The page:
Yellow tomatoes come in many forms and sizes and almost as many varieties as red ones. There are yellow cherry tomatoes and yellow grape tomatoes, with special varieties such as round yellow baby tomatoes and pear-shaped yellow pear tomatoes. There are regular size, perfectly round yellow tomatoes and large ribbed beef varieties such as the yellow Beefsteak tomatoes. The skin is thin, glossy and smooth, and ranges in color from pale yellow to golden yellow to yellow-orange. The flesh is soft, but firm and the juice pale yellow to colorless. Special varieties such as yellow and red or yellow and orange-striped tomatoes or yellow tomatoes with purple or blue shoulders also exist (see pictures below).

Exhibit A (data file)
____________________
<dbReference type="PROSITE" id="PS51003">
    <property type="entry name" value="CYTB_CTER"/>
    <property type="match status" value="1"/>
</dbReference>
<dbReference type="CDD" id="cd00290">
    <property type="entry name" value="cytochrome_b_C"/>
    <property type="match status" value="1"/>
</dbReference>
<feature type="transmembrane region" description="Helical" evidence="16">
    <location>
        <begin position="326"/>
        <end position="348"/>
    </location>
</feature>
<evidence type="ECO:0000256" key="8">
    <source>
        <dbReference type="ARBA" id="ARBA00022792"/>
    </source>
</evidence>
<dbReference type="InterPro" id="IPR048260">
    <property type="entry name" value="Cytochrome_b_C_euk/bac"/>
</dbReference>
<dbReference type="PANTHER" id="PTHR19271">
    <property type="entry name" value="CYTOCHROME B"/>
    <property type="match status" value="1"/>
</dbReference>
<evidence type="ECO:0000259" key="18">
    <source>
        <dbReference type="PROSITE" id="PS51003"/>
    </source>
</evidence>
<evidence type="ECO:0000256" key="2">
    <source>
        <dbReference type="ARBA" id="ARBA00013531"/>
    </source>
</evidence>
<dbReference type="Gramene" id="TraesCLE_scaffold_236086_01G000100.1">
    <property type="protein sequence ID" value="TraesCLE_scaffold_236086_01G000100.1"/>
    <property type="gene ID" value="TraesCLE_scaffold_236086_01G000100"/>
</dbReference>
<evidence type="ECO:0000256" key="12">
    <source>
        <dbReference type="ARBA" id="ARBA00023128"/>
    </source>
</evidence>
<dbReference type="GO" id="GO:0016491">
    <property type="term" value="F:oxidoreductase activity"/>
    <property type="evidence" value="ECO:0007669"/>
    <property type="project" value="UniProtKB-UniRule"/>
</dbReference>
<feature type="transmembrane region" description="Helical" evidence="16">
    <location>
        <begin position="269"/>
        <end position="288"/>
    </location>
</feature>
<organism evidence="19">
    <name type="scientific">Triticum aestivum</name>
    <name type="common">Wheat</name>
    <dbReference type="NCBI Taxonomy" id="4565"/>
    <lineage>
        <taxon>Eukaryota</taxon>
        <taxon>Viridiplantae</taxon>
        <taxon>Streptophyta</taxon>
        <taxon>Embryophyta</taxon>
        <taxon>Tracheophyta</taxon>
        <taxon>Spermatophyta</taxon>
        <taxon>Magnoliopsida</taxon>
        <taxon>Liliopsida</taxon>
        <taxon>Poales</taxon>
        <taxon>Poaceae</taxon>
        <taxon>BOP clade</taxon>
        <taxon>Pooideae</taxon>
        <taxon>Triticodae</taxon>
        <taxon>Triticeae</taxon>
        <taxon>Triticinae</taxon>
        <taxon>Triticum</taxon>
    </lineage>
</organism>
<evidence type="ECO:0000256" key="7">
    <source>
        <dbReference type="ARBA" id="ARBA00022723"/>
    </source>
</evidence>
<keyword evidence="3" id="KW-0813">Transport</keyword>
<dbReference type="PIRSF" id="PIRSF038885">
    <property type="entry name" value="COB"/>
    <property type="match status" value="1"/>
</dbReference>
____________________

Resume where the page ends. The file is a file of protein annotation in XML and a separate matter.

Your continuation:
Note: Yellow tomatoes are not just unripe red tomatoes. They are an entirely different variety from red and are perfectly ripe when they are a uniform yellow color. But both yellow and red tomatoes start out green when unripe and turn yellow and red, respectively, when ripe. Find out more about what are yellow tomatoes.
What do yellow tomatoes taste like?
Do yellow tomatoes taste very different from red? While still the same botanical fruit, yellow tomatoes taste somewhat different from red. More exactly, they taste outright sweet and have an overall plainer flavor profile, without the savoriness of red tomatoes. Except for some varieties and fruit that are unripe, yellow tomatoes are not usually acidic like red (assuming they are ripe and have enjoyed the best growing conditions).
Yellow tomatoes nutrition